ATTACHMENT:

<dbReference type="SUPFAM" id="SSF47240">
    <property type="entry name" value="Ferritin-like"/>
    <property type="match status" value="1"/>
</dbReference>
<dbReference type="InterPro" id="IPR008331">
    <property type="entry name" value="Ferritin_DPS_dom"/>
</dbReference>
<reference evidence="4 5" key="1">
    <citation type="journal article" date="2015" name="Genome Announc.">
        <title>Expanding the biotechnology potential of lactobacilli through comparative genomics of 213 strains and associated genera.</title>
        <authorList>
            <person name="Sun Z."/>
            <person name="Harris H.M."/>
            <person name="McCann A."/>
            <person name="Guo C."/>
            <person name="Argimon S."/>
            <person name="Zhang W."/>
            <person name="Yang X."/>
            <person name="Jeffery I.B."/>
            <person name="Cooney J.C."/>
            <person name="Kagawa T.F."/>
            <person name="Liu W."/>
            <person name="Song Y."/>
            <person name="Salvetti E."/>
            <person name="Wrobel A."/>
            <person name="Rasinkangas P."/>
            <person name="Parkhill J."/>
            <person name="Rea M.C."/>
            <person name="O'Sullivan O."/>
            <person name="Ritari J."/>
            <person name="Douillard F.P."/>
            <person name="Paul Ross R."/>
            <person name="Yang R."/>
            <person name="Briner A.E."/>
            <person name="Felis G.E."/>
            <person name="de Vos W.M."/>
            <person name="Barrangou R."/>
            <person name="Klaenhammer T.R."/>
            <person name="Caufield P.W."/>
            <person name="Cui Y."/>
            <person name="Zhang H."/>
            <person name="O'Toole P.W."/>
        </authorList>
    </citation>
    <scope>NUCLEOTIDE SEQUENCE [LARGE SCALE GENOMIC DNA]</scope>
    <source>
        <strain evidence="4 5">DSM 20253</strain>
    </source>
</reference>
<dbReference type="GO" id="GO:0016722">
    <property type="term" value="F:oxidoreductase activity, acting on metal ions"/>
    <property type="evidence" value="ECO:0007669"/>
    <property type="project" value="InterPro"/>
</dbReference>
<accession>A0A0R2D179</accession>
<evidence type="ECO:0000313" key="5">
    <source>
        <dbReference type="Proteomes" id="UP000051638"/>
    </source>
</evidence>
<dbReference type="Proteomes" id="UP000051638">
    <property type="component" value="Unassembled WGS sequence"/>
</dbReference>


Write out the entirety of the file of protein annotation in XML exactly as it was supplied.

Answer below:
<dbReference type="SUPFAM" id="SSF47240">
    <property type="entry name" value="Ferritin-like"/>
    <property type="match status" value="1"/>
</dbReference>
<dbReference type="InterPro" id="IPR008331">
    <property type="entry name" value="Ferritin_DPS_dom"/>
</dbReference>
<reference evidence="4 5" key="1">
    <citation type="journal article" date="2015" name="Genome Announc.">
        <title>Expanding the biotechnology potential of lactobacilli through comparative genomics of 213 strains and associated genera.</title>
        <authorList>
            <person name="Sun Z."/>
            <person name="Harris H.M."/>
            <person name="McCann A."/>
            <person name="Guo C."/>
            <person name="Argimon S."/>
            <person name="Zhang W."/>
            <person name="Yang X."/>
            <person name="Jeffery I.B."/>
            <person name="Cooney J.C."/>
            <person name="Kagawa T.F."/>
            <person name="Liu W."/>
            <person name="Song Y."/>
            <person name="Salvetti E."/>
            <person name="Wrobel A."/>
            <person name="Rasinkangas P."/>
            <person name="Parkhill J."/>
            <person name="Rea M.C."/>
            <person name="O'Sullivan O."/>
            <person name="Ritari J."/>
            <person name="Douillard F.P."/>
            <person name="Paul Ross R."/>
            <person name="Yang R."/>
            <person name="Briner A.E."/>
            <person name="Felis G.E."/>
            <person name="de Vos W.M."/>
            <person name="Barrangou R."/>
            <person name="Klaenhammer T.R."/>
            <person name="Caufield P.W."/>
            <person name="Cui Y."/>
            <person name="Zhang H."/>
            <person name="O'Toole P.W."/>
        </authorList>
    </citation>
    <scope>NUCLEOTIDE SEQUENCE [LARGE SCALE GENOMIC DNA]</scope>
    <source>
        <strain evidence="4 5">DSM 20253</strain>
    </source>
</reference>
<dbReference type="GO" id="GO:0016722">
    <property type="term" value="F:oxidoreductase activity, acting on metal ions"/>
    <property type="evidence" value="ECO:0007669"/>
    <property type="project" value="InterPro"/>
</dbReference>
<accession>A0A0R2D179</accession>
<evidence type="ECO:0000313" key="5">
    <source>
        <dbReference type="Proteomes" id="UP000051638"/>
    </source>
</evidence>
<dbReference type="Proteomes" id="UP000051638">
    <property type="component" value="Unassembled WGS sequence"/>
</dbReference>